“More important than suffering”
In “Primavera,” Will Graham offers one of the most pointed insights into Hannibal Lecter’s psychology that the show has given us to date:
“Hannibal follows several trains of thought at once, without distraction from any, and one of the trains is always for his own amusement. He’s playing with us. Always.”
Based on this episode, I think just maybe the same thing could be said about Bryan Fuller, the showrunner behind NBC’s Hannibal.
The appearance of Abigail Hobbs — risen from the dead… again? — infuriated me. The “Buuuulllllshit!” that I screamed must have woken at least a few neighbors. What was Fuller thinking? To have Abigail survive would rob the Season 2 finale (one of the greatest episodes of television I’ve ever witnessed) of its emotional power. There’s no way someone as story-savvy as Fuller would do that, right?
I envisioned a Season 3 of Hannibal that included Abigail alive, and it made me sad. I envisioned the next three months of me NOT looking forward to Thursday nights, and it made me sad. I envisioned a life of talking about how tragic it was that NBC’s Hannibal lost its way after only two seasons, and it made me sad.
So I spent the next 10 minutes of the show chanting under my breath, “She can’t be real, she can’t be real, she can’t be real,” until enough of Will’s repeated mixing of reality, memory, and nightmarish fantasy suggested that Fuller and company were still to be trusted. It was then a tense waiting game until the show finally revealed (at exactly 31 minutes 19 seconds, by the way) that Abigail was in fact dead. A deep sigh of relief.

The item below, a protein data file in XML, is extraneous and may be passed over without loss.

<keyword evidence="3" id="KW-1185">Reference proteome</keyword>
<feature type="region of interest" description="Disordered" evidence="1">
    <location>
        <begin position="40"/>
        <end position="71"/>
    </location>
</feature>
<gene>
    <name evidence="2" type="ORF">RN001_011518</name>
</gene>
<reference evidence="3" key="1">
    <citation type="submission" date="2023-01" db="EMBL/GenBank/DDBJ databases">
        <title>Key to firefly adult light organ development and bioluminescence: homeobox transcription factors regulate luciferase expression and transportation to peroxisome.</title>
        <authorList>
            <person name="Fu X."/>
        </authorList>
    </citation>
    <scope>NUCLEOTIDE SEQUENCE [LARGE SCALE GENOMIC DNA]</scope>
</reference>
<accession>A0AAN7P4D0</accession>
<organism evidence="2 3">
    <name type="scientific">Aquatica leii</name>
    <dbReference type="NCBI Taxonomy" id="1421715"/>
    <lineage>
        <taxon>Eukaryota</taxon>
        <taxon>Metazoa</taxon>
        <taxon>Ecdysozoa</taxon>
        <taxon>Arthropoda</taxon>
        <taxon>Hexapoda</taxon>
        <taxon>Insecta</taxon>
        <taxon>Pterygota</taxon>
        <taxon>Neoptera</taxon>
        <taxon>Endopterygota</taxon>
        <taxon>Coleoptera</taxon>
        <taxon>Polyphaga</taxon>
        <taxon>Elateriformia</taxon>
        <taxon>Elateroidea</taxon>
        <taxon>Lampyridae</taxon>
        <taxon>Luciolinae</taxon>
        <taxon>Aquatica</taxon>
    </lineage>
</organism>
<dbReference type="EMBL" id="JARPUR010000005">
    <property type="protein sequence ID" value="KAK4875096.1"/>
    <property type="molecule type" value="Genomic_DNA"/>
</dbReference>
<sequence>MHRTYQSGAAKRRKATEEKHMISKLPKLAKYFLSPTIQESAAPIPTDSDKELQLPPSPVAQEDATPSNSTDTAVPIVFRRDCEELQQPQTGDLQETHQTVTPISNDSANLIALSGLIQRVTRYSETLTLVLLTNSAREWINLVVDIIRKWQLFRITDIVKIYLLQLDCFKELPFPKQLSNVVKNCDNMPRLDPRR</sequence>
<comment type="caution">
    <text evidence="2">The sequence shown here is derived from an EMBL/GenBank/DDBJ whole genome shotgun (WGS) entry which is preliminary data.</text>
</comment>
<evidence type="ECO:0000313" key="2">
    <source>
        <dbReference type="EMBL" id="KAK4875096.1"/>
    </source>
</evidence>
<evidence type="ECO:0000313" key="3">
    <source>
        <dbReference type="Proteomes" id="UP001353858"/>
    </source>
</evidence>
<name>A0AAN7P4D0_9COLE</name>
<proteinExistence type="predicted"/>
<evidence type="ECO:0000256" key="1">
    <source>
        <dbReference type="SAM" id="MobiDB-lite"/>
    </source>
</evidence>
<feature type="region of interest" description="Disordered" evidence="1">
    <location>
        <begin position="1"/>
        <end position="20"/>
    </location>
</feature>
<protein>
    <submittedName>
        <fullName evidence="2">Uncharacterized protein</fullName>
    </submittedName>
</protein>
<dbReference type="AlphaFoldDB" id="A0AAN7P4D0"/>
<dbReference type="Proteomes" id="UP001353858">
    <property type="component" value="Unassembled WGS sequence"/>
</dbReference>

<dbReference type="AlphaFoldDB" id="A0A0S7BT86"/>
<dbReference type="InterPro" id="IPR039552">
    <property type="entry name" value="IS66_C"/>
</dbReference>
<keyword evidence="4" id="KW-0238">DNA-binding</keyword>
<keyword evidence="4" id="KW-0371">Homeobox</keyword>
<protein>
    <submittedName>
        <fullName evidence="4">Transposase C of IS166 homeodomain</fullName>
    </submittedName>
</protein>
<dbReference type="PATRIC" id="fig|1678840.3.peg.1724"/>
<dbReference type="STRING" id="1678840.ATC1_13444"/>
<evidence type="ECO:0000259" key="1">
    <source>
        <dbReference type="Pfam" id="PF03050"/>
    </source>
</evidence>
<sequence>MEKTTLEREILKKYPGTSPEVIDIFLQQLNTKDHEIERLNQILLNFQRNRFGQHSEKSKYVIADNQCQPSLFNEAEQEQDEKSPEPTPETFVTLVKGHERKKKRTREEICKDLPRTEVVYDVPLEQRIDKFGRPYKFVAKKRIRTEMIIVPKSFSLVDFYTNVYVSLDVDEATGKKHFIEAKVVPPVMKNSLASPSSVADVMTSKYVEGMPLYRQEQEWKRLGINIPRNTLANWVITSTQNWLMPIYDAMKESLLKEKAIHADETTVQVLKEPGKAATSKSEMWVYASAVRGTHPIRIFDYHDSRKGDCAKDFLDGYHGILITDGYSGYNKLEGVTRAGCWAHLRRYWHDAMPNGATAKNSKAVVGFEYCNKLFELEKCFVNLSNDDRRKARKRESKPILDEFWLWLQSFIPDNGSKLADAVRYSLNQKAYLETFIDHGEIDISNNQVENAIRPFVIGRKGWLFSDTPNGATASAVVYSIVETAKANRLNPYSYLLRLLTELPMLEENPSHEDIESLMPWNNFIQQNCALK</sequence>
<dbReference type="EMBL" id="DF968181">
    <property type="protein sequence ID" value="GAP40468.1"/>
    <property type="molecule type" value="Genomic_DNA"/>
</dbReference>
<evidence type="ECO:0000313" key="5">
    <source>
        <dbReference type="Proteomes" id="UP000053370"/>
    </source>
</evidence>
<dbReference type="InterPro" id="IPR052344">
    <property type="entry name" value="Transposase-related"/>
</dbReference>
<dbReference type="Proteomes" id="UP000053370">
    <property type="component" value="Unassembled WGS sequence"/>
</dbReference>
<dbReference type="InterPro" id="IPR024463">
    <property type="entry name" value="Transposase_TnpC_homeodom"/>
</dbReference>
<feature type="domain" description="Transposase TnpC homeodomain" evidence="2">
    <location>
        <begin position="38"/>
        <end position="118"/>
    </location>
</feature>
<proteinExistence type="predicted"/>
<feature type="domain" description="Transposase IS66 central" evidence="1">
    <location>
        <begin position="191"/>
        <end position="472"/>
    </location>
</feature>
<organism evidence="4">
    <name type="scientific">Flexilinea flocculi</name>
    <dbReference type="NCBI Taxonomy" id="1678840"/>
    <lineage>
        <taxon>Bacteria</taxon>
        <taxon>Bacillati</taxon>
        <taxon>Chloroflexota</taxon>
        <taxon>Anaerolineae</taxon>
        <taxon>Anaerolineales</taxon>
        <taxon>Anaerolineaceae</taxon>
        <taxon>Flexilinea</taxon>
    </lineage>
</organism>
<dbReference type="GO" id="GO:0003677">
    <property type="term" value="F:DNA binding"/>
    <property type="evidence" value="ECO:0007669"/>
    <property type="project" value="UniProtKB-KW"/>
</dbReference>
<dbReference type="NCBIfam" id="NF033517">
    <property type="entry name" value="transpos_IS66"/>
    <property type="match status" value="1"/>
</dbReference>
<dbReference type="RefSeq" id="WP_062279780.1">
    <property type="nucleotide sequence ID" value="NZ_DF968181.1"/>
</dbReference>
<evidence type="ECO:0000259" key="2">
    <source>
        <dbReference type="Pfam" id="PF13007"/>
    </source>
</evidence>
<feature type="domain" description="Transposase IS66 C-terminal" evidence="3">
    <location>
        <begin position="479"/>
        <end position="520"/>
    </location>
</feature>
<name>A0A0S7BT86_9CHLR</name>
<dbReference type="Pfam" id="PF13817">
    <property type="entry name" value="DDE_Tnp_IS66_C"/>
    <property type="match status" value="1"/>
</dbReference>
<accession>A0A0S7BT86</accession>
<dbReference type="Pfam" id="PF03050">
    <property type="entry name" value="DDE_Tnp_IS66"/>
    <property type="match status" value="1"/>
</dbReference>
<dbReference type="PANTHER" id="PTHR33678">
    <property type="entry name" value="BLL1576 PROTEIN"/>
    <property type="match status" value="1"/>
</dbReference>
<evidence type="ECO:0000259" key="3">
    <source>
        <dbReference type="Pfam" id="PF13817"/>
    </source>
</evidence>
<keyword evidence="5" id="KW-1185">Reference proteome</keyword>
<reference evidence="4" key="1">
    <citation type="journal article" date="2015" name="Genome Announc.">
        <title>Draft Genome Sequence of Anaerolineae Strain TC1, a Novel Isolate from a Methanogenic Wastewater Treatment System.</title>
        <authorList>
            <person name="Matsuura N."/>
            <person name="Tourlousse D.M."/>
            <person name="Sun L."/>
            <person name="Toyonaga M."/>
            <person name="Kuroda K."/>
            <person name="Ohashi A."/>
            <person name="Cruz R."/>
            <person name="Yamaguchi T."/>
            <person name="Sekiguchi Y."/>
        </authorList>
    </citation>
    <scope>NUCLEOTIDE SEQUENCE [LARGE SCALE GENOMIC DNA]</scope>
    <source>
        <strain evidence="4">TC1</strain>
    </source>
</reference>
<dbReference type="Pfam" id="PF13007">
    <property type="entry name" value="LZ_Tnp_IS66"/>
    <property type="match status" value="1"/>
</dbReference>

My conclusion: Despite redeeming itself by the end of the episode, the recap filler + Abigail fake-out + Will weirdness = a disappointing follow-up to last week’s most promising Season 3 premiere.
That is, until I watched it a second time.
“Primavera” holds up MUCH better on a second viewing. The “resurrection” of Abigail as a representation of Will’s conflicted feelings about the choices he made that led to last season’s Hannibal House Massacre is brilliant. Will’s need to make a place for Abigail, if only in his mind, is heartbreaking. Interpreting the conversations between them about possibility and choice as Will working through his own guilt and ambivalence is fascinating.
“After all he’s done, you’d still go to him?” A silent part of Will nods yes.
I also love how moody the whole episode is. It has this creepy gothic feel that culminates in the catacombs beneath the Cappella Palatina in Palermo. What better place to look for the fallen angel Lucifer (Hannibal) than the dark underworld beneath God’s temple?
While the “Il Mostro” backstory provided by Chief Investigator Pazzi was intriguing, I found his conversations with Will — especially Will’s warnings to him — to be a bit repetitive. Fans of the book, Hannibal, will remember Pazzi as the Italian police detective who tries to sell Hannibal to Mason Verger. This Pazzi, more interestingly, seems much more motivated by the opportunity to restore his reputation (tarnished 20 years earlier when he “wrongly” accused Hannibal of being the serial killer, Il Mostro, the “Monster of Florence”) than by financial gain. I wonder how this will lead him to Verger.
Despite an agonizing first viewing experience, I’m finding that “Primavera” keeps rising higher and higher in my estimation the more I think about it. Like God (and Hannibal), Bryan Fuller too seems to believe that “elegance is more important than suffering.”
“He’s playing with us. Always. You still want to go with him?”
Yes. Yes, I do.
- The corpse unfolding itself into a deformed version of the stag.
- It would be fun to drink my evening tea out of a Will Graham face-cup.
- Why did Will lie to Hannibal? “The wrong thing being the right thing to do was too ugly a thought.” Is the wrong thing going away with Hannibal and the right thing not lying and/or sparing Jack’s life? I’m still chewing on this one.
- A smile of fire burns through Will’s drawing of a clock.
- Why does the priest see Abigail? Perhaps he sees the wounded part of Will.